City also argues that the protest procedure set forth in Streets and Highways Code section 36523 is not the administrative remedy Evans was obligated to exhaust.   It makes this claim in spite of the fact that no other remedies are specified in the Act.   However, city claims we should infer other remedies from the following:  because a public hearing 3 is required to establish a BID, and because the public can appear at that hearing, the public must appear if it wishes later to seek judicial review of the administrative agency's decision.  (Cf. Duncan v. Ramish, supra, 142 Cal. at p. 692, 76 P. 661.)   Under the facts of this case, we must disagree.   This Act set out a specific protest procedure.   Evans followed that procedure.   She also wrote a letter to the city council which was received and considered prior to the public hearing.   We conclude that Evans satisfied her obligations to pursue administrative remedies.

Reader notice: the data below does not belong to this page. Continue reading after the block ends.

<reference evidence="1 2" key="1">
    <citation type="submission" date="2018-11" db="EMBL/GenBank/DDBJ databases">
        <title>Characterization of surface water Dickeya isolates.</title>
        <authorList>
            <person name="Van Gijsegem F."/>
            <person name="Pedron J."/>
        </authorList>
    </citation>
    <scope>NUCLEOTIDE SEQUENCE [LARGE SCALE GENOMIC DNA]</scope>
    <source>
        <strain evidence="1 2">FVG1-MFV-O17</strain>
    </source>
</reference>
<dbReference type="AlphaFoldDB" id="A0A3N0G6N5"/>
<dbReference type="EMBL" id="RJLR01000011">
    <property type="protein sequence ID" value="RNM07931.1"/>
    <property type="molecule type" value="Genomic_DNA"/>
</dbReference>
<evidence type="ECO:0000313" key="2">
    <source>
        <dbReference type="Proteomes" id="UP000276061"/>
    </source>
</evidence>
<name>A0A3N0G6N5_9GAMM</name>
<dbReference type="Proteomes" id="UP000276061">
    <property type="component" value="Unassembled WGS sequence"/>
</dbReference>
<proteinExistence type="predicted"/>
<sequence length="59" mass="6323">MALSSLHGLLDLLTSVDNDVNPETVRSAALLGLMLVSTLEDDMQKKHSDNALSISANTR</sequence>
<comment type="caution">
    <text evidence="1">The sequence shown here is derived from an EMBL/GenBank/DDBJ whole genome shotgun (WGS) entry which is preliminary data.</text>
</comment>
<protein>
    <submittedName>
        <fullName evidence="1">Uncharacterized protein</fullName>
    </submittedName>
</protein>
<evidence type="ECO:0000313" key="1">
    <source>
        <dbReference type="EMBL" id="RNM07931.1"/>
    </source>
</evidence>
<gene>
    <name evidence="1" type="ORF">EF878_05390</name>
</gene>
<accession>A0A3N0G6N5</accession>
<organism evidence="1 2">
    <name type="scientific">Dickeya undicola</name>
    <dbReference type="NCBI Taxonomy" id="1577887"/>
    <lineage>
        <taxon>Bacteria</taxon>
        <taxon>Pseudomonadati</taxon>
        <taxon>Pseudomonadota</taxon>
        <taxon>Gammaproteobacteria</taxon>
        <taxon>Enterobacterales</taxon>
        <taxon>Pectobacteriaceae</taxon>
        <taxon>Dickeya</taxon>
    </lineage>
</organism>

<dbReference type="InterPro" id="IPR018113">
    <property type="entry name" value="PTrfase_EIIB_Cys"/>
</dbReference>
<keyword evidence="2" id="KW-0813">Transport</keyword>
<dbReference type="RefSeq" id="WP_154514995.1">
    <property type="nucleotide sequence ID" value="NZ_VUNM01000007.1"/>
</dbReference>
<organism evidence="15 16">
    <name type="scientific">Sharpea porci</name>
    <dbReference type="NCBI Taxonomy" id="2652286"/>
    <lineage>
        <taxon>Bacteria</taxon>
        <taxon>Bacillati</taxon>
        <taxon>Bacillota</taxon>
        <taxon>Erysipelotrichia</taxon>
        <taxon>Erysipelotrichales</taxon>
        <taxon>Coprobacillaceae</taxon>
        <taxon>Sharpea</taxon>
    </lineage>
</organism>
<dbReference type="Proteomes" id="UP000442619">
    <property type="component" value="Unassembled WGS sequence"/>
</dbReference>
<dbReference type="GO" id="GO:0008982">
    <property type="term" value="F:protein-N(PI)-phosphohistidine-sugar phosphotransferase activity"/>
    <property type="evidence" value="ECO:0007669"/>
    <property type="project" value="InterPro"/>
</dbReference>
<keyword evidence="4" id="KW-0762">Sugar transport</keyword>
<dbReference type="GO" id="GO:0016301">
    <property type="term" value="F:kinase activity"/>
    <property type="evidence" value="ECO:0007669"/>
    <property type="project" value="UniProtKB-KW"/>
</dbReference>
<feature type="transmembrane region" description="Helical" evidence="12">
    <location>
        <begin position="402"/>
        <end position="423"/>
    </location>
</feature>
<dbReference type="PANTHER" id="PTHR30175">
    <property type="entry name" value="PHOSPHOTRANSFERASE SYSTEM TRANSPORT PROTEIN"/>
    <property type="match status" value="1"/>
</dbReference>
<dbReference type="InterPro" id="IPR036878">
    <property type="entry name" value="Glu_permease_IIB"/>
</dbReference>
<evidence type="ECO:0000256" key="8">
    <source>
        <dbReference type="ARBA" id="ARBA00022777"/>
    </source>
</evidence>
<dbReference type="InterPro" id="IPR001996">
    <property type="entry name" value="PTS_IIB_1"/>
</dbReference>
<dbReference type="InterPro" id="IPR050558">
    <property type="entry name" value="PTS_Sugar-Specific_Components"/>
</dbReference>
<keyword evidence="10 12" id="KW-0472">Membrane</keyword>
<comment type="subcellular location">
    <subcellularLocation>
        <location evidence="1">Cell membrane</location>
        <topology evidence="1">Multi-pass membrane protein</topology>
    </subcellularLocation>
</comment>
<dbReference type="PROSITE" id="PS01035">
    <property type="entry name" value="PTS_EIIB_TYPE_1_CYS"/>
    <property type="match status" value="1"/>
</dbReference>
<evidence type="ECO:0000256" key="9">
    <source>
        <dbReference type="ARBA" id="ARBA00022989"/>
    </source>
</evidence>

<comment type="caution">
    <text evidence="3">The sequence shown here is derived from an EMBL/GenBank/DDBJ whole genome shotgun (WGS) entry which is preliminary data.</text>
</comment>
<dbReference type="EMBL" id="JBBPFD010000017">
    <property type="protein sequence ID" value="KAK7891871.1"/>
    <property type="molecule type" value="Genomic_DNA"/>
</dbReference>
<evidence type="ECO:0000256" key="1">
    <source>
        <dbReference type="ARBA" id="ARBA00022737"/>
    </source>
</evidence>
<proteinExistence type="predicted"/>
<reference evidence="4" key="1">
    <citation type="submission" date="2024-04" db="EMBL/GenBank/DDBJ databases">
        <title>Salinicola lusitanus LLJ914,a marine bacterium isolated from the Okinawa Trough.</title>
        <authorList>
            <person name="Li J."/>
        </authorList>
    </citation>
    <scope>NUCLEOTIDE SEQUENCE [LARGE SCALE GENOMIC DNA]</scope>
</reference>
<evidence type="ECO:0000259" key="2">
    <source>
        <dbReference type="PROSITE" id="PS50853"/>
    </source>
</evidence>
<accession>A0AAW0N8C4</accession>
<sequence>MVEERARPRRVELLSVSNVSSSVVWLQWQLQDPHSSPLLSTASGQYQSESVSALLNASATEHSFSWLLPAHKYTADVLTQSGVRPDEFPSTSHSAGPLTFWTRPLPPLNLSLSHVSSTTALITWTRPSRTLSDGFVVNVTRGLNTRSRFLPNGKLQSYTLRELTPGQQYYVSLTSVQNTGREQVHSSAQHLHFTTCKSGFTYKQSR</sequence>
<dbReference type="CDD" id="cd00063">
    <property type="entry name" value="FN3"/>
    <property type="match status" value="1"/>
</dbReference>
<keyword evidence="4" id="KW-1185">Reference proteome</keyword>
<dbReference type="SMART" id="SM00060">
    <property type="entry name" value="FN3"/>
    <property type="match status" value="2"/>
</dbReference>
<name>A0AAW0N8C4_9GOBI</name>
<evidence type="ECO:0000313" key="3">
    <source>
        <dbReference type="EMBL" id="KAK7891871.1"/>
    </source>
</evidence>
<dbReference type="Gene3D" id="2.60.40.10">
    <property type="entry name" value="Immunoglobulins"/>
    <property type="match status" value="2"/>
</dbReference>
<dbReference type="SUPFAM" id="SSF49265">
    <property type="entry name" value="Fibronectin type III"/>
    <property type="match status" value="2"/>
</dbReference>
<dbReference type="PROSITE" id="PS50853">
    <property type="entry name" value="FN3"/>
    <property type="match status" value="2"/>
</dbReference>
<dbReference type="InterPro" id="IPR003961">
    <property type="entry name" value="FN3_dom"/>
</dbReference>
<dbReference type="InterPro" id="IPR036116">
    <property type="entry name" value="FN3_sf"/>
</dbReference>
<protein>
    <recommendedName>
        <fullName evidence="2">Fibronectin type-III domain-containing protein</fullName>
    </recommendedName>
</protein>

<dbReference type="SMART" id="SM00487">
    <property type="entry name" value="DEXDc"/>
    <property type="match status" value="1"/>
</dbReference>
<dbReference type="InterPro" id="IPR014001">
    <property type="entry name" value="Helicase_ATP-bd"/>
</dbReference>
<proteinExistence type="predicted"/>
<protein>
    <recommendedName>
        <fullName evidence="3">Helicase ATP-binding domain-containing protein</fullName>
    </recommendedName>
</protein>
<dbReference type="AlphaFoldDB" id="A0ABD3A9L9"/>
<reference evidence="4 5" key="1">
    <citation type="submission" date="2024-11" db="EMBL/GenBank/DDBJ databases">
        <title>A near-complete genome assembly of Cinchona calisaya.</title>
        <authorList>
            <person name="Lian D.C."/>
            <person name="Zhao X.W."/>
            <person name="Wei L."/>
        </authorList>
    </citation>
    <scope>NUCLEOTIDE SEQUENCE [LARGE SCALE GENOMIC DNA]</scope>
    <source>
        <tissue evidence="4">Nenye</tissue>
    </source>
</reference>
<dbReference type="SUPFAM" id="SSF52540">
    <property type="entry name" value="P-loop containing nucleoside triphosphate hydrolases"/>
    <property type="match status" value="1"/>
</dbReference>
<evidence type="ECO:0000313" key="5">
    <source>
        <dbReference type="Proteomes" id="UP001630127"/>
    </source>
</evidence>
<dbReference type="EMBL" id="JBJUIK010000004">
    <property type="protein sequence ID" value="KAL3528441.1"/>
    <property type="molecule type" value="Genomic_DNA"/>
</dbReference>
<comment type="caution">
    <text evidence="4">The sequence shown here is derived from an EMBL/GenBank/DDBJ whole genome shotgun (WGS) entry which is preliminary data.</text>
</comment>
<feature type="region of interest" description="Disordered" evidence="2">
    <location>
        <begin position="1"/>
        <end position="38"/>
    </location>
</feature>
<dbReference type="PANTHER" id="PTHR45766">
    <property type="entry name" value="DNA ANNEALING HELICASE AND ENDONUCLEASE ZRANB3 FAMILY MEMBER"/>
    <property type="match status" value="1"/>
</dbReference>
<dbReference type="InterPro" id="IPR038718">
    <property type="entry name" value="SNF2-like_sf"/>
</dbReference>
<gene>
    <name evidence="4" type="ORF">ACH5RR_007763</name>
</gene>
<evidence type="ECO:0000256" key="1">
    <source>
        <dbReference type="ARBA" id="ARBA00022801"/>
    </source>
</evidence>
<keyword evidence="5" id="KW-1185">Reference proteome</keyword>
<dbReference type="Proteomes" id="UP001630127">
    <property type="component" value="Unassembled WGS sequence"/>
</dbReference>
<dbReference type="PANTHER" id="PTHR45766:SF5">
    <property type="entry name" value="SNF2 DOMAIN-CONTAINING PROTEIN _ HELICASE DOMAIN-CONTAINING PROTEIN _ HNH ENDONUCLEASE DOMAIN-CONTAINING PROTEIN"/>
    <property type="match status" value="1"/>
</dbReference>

We therefore turn to the second issue:  whether the Act and ordinance are unconstitutional on their face, at least “to the extent they purport to authorize the imposition of ‘assessments' for the provision of music, decorations, promotions, etc., without a two-thirds vote of the people.”

On June 6, 1978, the voters of this state passed by initiative a measure known as Proposition 13, which added Article XIIIA to the California Constitution.   Its purpose was to provide “effective real property tax relief” to the taxpayers of California.  (Amador Valley Joint Union High Sch. Dist. v. State Board of Equalization (1978) 22 Cal.3d 208, 230, 149 Cal.Rptr. 239, 583 P.2d 1281.)  “[A]rticle XIII A consists of four major elements, a real property tax rate limitation (§ 1), a real property assessment limitation (§ 2), a restriction on state taxes (§ 3), and a restriction on local taxes (§ 4).”  (Id., at p. 231, 149 Cal.Rptr. 239, 583 P.2d 1281;  emphasis in original.)   This appeal raises the issue of whether the Act and ordinance run afoul of section 4, which places restrictions on local taxes.

 Section 4 4 of Article XIIIA (hereafter § 4) limits the ability of cities, counties, and special districts 5 to impose “special taxes” by requiring the district to first obtain approval of two-thirds of the qualified electors in the district.   The purpose of this section is to prevent the government from recouping its losses from decreased property taxes, due to Proposition 13, by imposing or increasing other taxes.   (Huntington Park Redevelopment Agency v. Martin (1985) 38 Cal.3d 100, 211 Cal.Rptr. 133, 695 P.2d 220.)